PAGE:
I’m hungry. I wonder if the Lion was planning to eat the Mouse. Lions are so cool! I remember seeing one at the zoo last summer. They’re really big and kind of scary. I bet the Mouse was really scared when she saw the Lion. She was probably on her way home from work. When my mom comes home from work we usually go grocery shopping. One time, when I was at the grocery store I saw this really colorful lion …
Sometimes I tell myself that the only difference between grade school and grad school is the letter e. It’s funny how our thoughts during class don’t change much as we get older. I’m still having a hard time sitting still, paying attention, and doing homework. In a lot of ways, I’m still a kid waiting to grow up. That being said, I’m a little scared of it. For me, part of growing up means recognizing that there are those around you that need you more than you need you. I realized that pretty quick my first few days on the job. Teaching is literally an around the clock, 24/7 gig. The biggest struggle I had was finding time to do anything for myself when there were so many things I had to worry about with regard to my class. Discipline for example, was not something I had really anticipated having to seriously think about. How was I going to properly manage a class of cute, but crazy first graders? Then there were grades, lesson plans, procedures, snack, recess, parents, specials, etc. There was just so much to take in all at once.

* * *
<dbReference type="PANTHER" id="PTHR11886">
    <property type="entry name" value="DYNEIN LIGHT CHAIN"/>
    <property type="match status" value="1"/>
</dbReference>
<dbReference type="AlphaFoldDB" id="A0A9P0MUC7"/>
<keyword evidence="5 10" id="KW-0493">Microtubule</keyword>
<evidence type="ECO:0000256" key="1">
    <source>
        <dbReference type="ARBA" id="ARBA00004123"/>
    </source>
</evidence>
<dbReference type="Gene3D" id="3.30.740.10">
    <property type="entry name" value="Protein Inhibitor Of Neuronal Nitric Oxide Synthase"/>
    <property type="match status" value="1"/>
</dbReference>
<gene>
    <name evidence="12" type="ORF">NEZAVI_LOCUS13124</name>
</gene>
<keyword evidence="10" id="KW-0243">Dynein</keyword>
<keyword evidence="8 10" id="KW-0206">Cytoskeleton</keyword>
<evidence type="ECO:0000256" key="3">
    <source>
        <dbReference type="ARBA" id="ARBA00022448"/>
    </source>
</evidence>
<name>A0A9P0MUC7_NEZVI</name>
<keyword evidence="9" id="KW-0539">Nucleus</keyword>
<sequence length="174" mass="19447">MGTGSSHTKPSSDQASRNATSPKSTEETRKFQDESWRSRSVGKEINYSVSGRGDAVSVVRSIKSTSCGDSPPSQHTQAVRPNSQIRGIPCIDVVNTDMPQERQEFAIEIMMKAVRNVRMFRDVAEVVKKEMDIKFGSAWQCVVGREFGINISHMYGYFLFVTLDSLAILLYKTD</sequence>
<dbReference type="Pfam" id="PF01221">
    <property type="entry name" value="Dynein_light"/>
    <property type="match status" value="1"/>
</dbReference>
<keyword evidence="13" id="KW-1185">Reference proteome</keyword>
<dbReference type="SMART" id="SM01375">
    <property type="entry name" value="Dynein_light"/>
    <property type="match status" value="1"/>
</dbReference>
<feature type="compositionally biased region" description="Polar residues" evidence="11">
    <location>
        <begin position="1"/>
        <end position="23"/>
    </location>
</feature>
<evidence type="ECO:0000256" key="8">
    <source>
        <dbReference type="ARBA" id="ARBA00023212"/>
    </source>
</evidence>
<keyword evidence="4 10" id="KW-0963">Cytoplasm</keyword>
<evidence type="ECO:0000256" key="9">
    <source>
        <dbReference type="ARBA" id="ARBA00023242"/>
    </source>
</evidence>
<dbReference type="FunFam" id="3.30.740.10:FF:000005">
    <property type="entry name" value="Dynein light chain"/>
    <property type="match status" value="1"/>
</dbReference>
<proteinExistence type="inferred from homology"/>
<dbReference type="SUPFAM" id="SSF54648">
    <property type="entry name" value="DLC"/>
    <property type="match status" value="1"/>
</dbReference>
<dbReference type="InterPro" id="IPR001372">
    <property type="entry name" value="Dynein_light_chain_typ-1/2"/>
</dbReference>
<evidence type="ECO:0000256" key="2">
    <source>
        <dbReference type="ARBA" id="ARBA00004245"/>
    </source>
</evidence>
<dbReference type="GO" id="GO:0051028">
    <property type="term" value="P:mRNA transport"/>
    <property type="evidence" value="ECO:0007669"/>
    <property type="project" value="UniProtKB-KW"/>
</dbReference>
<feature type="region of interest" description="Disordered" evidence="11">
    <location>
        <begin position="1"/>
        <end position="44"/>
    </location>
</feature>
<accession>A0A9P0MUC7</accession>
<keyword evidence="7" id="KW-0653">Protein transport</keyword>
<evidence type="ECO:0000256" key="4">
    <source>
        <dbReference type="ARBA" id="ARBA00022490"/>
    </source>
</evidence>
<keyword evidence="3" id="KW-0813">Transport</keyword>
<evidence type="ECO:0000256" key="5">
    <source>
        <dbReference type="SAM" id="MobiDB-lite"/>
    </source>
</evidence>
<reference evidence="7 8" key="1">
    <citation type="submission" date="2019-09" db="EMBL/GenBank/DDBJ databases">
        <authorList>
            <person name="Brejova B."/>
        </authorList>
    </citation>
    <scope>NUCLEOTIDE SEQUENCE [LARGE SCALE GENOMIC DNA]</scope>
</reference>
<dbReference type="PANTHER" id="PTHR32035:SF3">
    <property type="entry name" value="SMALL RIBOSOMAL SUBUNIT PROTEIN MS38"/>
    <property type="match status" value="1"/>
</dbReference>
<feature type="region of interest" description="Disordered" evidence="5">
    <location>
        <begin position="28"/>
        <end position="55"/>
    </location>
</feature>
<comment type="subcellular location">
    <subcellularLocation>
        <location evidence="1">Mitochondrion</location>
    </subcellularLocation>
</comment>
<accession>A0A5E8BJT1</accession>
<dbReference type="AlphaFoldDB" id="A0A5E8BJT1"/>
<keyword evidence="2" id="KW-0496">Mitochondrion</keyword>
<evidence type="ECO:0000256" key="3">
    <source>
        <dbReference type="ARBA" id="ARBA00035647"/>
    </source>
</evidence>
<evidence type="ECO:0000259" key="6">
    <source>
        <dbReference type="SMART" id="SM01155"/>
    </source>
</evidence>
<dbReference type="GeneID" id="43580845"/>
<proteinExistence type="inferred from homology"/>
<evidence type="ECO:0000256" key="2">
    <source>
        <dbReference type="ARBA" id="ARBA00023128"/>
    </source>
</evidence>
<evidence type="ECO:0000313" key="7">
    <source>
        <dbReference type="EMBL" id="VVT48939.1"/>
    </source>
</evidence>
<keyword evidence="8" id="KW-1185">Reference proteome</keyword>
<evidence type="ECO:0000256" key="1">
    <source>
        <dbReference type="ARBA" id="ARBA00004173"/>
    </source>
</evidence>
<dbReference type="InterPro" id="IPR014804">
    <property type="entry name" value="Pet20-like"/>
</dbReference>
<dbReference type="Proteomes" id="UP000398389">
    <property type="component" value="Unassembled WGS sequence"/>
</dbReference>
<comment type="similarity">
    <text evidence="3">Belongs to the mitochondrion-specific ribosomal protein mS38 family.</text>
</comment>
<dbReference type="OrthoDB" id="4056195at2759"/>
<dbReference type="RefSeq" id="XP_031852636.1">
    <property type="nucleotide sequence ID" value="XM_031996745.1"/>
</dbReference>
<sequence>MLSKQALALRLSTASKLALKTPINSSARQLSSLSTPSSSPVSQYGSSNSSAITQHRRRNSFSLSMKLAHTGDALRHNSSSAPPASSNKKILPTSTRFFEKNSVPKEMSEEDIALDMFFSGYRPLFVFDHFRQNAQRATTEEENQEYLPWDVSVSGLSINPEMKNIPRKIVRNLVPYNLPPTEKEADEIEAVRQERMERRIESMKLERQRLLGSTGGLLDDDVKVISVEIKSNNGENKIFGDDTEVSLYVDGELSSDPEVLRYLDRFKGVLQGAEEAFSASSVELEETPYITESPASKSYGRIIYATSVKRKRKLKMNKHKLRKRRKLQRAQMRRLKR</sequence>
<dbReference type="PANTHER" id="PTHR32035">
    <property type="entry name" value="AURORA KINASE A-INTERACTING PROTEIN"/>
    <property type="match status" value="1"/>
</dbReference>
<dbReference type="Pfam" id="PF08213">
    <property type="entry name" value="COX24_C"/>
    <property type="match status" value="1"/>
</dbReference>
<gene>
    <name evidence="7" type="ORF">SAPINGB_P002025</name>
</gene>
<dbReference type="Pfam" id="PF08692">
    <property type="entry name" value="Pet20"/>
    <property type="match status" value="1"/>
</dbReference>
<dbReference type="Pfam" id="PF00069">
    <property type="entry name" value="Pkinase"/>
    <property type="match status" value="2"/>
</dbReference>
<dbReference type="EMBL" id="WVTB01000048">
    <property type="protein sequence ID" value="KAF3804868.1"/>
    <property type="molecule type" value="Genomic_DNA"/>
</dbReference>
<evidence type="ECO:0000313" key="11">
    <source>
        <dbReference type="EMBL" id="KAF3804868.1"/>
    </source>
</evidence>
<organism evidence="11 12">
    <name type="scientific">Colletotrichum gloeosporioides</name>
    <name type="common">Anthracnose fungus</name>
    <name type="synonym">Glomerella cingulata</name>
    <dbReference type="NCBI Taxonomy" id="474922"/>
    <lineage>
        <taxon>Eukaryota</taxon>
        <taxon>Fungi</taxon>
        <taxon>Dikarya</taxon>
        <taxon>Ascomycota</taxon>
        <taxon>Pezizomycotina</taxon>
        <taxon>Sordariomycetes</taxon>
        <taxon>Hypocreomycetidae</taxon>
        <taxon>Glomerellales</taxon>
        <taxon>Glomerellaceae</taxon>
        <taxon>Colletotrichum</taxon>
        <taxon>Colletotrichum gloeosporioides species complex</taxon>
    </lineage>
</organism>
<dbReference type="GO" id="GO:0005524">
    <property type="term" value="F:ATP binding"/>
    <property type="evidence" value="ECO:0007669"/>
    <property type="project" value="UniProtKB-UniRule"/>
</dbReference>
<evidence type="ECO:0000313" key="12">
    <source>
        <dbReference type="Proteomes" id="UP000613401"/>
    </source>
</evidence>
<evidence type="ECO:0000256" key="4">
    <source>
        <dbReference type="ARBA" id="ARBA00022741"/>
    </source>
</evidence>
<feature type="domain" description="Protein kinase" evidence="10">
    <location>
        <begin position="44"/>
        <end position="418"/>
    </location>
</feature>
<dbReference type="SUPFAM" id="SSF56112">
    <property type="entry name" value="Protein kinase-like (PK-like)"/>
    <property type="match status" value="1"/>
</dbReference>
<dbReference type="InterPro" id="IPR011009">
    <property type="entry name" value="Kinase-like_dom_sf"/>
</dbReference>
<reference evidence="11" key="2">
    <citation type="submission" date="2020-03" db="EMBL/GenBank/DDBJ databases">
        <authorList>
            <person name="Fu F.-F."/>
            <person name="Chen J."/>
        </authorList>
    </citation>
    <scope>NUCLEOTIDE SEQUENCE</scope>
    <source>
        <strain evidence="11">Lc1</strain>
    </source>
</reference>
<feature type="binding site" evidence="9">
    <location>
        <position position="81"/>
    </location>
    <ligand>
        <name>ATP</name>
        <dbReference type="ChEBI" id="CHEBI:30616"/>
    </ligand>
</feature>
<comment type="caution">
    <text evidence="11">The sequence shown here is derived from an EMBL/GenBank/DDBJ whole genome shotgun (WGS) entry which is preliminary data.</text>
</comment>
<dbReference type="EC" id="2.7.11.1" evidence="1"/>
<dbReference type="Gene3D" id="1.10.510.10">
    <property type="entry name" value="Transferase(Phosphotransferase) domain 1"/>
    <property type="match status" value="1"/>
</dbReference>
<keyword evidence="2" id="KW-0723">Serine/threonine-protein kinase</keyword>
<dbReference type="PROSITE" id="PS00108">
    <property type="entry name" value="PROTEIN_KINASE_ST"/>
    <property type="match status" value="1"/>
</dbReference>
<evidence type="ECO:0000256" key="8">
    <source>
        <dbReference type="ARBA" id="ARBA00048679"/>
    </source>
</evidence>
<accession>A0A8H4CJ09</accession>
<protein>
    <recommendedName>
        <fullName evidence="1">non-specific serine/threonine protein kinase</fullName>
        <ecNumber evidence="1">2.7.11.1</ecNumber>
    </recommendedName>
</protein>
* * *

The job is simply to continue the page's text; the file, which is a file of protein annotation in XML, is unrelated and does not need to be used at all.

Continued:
To be honest, I was a little overwhelmed. In my mind I felt like it was impossible to expect so much from one person. I felt like the Mouse, who suddenly found herself under the heavy paw of the Lion.
Why do you think the Lion let the Mouse go? Did he take the Mouse seriously when she said that some day she would repay him? It says that later in the story he was “caught in the toils of a hunter’s net.” What do you think the word “toils” means? When the Mouse heard the Lion, what did she decide to do? Why?